Comparing Evaluation with Research
On the subject of methodology, I’ll make a couple more observations, in particular the difference between Evaluation and Research (at least in visitor studies). The two terms are often used interchangeably and the line is admittedly blurry, particularly since research and evaluation use essentially the same tools, approaches and methods.
The way I see it, visitor research seeks to understand “how things are”. It tries to advance knowledge and develop theory about what visitor experiences are and what they mean: to individuals, to institutions, to society at large. Visitor research is usually positioned within a broader academic discourse such as psychology or sociology. Research findings can be valid and useful even if they don’t directly lead to changes in practice .
In contrast, evaluation is more interested in “how things could be improved”. To quote Ben Gammon, who was one of my first mentors in this field:
Evaluation is not the same as academic research. Its purpose is not to increase the sum of human knowledge and understanding but rather to provide practical guidance. If at the end of an evaluation process nothing is changed there was no point in conducting the evaluation. This needs to be the guiding principle in the planning and execution of all evaluation projects. (quoted in Davies and Heath 2013a, p.14)
Evaluation is therefore more pragmatic and applied than visitor research. The validity of evaluation is less in its methodological rigour than the extent to which the results are useful and are used.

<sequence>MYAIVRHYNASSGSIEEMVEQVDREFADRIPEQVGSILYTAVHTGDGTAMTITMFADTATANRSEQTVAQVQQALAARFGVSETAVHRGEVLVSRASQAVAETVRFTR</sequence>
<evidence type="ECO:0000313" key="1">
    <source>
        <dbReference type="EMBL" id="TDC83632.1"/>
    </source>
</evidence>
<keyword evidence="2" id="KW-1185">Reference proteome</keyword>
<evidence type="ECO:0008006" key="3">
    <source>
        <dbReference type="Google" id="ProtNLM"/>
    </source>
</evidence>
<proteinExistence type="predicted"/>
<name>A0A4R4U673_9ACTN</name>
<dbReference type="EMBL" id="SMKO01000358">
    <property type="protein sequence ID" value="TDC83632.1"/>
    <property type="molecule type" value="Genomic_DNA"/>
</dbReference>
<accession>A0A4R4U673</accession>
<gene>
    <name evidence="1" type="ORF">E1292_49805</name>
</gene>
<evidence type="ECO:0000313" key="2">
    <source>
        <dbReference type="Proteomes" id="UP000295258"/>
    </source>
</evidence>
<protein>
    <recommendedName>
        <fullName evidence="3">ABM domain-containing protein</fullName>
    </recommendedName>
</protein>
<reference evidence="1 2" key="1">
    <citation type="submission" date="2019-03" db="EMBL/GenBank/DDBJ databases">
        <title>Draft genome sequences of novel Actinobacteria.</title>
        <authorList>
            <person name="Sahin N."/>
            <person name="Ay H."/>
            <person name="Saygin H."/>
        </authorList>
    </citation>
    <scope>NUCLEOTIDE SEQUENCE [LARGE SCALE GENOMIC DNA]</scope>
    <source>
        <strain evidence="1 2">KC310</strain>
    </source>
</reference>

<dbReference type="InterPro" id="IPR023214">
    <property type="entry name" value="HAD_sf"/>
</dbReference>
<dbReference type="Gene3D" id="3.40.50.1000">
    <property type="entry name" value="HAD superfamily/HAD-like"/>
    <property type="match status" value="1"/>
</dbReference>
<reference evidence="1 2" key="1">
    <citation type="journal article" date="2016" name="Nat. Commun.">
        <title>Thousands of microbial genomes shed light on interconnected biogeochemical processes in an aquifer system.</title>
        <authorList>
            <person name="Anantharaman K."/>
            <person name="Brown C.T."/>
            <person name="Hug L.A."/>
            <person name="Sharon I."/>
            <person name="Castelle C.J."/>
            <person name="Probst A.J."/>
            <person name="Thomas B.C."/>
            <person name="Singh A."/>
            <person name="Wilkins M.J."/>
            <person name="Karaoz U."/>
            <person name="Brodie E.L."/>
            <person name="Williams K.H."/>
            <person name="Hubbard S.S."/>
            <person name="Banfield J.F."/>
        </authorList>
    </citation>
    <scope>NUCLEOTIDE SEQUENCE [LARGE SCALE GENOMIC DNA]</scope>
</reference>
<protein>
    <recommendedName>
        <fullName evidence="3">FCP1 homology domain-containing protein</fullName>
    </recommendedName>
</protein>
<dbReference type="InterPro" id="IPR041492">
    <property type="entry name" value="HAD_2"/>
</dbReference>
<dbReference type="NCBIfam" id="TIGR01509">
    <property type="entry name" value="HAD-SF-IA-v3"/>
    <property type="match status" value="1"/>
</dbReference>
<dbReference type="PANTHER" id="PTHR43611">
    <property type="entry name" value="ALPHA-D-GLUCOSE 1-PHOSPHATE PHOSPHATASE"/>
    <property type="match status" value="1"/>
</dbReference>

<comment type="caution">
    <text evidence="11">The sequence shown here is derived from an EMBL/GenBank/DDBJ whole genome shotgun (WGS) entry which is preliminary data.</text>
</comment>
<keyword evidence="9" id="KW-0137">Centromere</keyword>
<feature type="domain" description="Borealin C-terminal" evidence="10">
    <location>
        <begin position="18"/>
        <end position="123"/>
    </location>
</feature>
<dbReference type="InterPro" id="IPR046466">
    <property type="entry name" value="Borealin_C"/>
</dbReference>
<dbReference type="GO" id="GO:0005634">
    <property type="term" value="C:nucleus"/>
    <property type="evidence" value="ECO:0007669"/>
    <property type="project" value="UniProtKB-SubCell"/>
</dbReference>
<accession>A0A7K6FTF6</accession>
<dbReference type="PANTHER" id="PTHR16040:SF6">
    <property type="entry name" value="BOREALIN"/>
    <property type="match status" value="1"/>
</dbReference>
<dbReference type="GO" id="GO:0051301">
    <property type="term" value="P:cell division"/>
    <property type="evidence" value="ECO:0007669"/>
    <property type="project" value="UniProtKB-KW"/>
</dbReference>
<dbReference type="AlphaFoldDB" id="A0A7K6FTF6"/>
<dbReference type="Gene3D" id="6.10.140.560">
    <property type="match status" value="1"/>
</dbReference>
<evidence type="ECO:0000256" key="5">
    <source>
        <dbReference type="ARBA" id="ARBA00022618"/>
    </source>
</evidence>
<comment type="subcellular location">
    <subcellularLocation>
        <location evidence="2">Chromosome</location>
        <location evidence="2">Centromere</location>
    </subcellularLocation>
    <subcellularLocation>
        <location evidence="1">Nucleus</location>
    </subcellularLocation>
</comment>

At the outset of their research, Davies and Heath wrote an opinion piece for the Museums Journal outlining some of the issues they had identified with summative evaluation. I wrote a response to it at the time, which interestingly, was itself cited in their report. Besides being somewhat startled (and delighted!) to see one of my blog posts being cited in a more academic type of publication, it serves as an interesting example of how the lines are blurring between more formal and informal academic writing and commentary.
 When I was doing data collection for my PhD, many people assumed the purpose of my research was to “make improvements” to the galleries I was studying. It’s a reasonable inference to make, and I do hope my results will eventually influence exhibition design. However, my PhD is research, not evaluation – and as such is more interested in understanding fundamental phenomena than in the particular galleries I happened to use in my study.
Davies, M., & Heath, C. (2013a). Evaluating Evaluation: Increasing the Impact of Summative Evaluation in Museums and Galleries. Retrieved from http://visitors.org.uk/files/Evaluating Evaluation Maurice Davies.pdf
Davies, M., & Heath, C. (2013b). “Good” organisational reasons for “ineffectual” research: Evaluating summative evaluation of museums and galleries. Cultural Trends, (in press). doi:10.1080/09548963.2014.862002